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August 15, 2010

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Gritty realities and mythic grandeur

CHRISTIE Hodgen's second novel offers a twist on the contemporary coming-of-age story. Her smart, mordant heroine, Mary Murphy, narrates in the second person rather than the first, piecing together the story of her life through a series of odes to five characters who shaped it, sometimes in the most accidental ways.

If the philosophical and psychological notions behind the approach of "Elegies for the Brokenhearted" seem obvious or cliched - that an individual's identity is formed by the people who surround her - its execution proves deeply, satisfyingly original.

Hodgen constructs the narrative as a puzzle, leaping forward from her early childhood, for example, to the later death of her foul-mouthed, Schlitz-chugging Uncle Mike, then jumping back to introduce Elwood LePoer, a third-grade classmate whose "name was synonymous with a kind of humiliating, pathetic stupidity."

When, in another forward jump, this time to Mary's junior year of college, she encounters a character with the name Le Poer in a French literature class - "a variation of le pauvre: the pathetic, the pitiable, the poor" - she realizes that Elwood's life could have been a metaphor for the ravaged city where they grew up. "By then I had seen wealth and had realized at last that we were poor. You, me, that whole miserable city. We were poor, our lives filled with the stupid things that poor people did, the brutalities we committed against each other, the violence."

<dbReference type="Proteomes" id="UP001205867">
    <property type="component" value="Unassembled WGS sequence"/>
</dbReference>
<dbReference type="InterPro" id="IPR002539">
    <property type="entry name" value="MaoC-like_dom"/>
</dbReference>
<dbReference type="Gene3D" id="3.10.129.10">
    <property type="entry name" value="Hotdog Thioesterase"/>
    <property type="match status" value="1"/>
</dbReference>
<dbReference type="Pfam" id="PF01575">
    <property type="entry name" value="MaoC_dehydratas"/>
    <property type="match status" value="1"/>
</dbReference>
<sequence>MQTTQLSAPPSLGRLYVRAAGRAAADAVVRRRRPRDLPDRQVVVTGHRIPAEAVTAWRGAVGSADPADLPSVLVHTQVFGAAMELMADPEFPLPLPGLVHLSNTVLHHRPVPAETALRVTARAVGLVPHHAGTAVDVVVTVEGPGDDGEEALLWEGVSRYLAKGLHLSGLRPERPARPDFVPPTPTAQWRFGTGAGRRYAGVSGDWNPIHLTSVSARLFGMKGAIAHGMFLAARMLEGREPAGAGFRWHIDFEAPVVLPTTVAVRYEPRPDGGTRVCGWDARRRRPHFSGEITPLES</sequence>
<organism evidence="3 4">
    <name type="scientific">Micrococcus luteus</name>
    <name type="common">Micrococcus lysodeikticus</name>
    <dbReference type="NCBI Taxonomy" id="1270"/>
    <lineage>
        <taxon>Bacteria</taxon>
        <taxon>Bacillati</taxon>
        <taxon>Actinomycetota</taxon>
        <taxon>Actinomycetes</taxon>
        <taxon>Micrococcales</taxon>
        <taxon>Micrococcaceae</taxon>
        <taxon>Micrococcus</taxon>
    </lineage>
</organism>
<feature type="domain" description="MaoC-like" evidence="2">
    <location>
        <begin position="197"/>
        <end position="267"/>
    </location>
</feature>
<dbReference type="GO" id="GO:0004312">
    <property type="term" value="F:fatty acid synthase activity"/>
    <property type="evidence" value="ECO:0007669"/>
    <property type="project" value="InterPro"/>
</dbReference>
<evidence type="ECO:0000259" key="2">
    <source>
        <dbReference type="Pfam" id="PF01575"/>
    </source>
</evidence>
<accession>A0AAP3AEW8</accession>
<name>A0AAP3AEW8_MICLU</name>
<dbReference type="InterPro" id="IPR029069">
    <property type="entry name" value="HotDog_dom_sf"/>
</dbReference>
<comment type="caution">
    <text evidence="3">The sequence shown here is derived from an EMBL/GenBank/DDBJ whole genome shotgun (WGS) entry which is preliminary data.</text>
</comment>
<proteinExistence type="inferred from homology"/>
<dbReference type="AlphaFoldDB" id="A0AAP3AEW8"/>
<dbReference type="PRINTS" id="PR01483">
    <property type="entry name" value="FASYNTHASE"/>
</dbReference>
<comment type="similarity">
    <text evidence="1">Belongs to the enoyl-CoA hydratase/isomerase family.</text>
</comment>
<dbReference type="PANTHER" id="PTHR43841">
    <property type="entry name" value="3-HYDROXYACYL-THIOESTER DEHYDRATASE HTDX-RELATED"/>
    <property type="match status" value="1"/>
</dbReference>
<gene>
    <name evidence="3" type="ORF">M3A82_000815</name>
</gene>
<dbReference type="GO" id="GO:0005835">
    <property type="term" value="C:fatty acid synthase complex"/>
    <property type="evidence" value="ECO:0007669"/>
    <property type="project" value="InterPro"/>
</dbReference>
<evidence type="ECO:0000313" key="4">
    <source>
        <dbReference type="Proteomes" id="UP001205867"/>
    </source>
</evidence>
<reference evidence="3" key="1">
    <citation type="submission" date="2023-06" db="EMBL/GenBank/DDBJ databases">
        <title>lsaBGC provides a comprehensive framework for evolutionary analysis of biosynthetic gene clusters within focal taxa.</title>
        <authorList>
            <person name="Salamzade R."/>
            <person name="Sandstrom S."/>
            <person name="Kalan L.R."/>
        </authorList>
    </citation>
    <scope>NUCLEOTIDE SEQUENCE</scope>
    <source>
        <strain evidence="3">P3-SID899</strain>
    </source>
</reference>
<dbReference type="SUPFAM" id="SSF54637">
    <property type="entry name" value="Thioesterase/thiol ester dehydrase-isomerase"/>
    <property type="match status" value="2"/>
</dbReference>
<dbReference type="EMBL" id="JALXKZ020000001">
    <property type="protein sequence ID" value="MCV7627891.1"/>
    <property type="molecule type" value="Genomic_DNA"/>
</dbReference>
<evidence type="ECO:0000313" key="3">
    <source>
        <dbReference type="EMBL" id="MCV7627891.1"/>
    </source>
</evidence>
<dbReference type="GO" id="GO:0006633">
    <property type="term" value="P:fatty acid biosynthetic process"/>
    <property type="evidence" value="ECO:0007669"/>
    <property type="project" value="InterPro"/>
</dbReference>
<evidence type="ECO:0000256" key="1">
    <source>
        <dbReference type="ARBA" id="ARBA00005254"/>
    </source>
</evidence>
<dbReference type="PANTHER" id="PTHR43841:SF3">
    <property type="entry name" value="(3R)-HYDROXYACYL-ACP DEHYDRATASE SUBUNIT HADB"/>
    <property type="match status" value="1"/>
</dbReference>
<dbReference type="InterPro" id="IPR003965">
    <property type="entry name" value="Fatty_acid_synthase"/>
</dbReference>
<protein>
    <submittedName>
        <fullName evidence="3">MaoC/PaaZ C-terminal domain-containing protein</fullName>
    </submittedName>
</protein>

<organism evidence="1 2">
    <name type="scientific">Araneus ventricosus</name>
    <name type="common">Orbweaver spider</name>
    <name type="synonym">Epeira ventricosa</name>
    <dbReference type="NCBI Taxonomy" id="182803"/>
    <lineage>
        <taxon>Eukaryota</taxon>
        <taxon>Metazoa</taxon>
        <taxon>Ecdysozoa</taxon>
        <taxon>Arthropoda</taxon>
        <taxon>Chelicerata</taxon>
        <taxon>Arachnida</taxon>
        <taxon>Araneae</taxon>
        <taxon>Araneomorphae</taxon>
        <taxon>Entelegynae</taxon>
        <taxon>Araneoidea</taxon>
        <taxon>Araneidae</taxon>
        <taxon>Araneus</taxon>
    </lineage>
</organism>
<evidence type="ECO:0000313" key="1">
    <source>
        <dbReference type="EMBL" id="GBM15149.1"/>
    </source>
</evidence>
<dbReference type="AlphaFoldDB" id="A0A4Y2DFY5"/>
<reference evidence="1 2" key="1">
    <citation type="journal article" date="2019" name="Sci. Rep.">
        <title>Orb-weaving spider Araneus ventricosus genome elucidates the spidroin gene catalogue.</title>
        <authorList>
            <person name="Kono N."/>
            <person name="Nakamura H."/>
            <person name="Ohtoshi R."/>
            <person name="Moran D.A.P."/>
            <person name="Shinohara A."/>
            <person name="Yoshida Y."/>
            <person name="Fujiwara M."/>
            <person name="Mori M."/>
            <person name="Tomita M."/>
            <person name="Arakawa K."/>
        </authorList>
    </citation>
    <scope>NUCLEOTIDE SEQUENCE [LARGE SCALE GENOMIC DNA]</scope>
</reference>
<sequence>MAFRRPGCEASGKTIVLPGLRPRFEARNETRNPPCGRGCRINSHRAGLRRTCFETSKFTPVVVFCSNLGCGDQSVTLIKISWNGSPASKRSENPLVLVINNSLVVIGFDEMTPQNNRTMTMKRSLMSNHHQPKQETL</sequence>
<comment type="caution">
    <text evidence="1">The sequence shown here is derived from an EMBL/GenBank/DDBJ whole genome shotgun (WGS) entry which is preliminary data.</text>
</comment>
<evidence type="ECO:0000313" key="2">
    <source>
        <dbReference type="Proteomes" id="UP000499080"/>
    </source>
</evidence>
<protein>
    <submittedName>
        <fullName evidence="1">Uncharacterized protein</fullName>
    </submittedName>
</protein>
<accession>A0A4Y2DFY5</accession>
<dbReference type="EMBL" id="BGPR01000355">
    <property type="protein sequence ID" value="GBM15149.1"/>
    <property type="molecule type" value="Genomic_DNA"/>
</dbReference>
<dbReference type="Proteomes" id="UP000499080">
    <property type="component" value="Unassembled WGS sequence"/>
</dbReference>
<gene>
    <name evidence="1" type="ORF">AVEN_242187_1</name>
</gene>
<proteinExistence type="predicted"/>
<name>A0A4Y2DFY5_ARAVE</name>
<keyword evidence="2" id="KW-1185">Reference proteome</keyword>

Other elegies are devoted to Mary's freshman-year roommate, whose nihilism feeds on Mary's own apathy, a tart gay composer she befriends while searching for her sister, and her mother, a narcissistic beauty "best capable of teaching" Mary that love is not only "fleeting" but "horrifying."

Hodgen's piecemeal approach endows her novel with the suspense of a mystery. How does Mary - warned by a high school counselor that she'll "end up working in one of the city's factories, folding shirts or assembling boxes alongside the dregs of society" - get herself into college? Where on earth does her drunken, lascivious mother meet the preacher we know she'll eventually marry?

The novel's structure also allows Hodgen to slough off the restraint of her more conventional first novel, "Hello, I Must Be Going," which covers similar territory. While that book veers into sentimentality, "Elegies" is the literary equivalent of a hand grenade: brisk and unsparing, fueled by anger, laced with caustic wit and composed in long, cart wheeling sentences that expose the bleakest of truths.

Like Thomas Pynchon and David Foster Wallace, Hodgen roots her characters in the political and popular culture of their times.

Her Uncle Mike finds, in the counterculture of the 1970s, an escape from the petty scuffles of his family, all of them "bad citizens. Drunk drivers and tax evaders, people who parked in handicapped spaces."

But despite its gritty realities, "Elegies for the Brokenhearted" ultimately has an almost mythic grandeur, in part because the story is propelled by associative rather than linear logic, in part because the action acquires a strange universality, and in part because Hodgen's interest lies in questions of blood and parentage - of the ties that bind or drive us apart.


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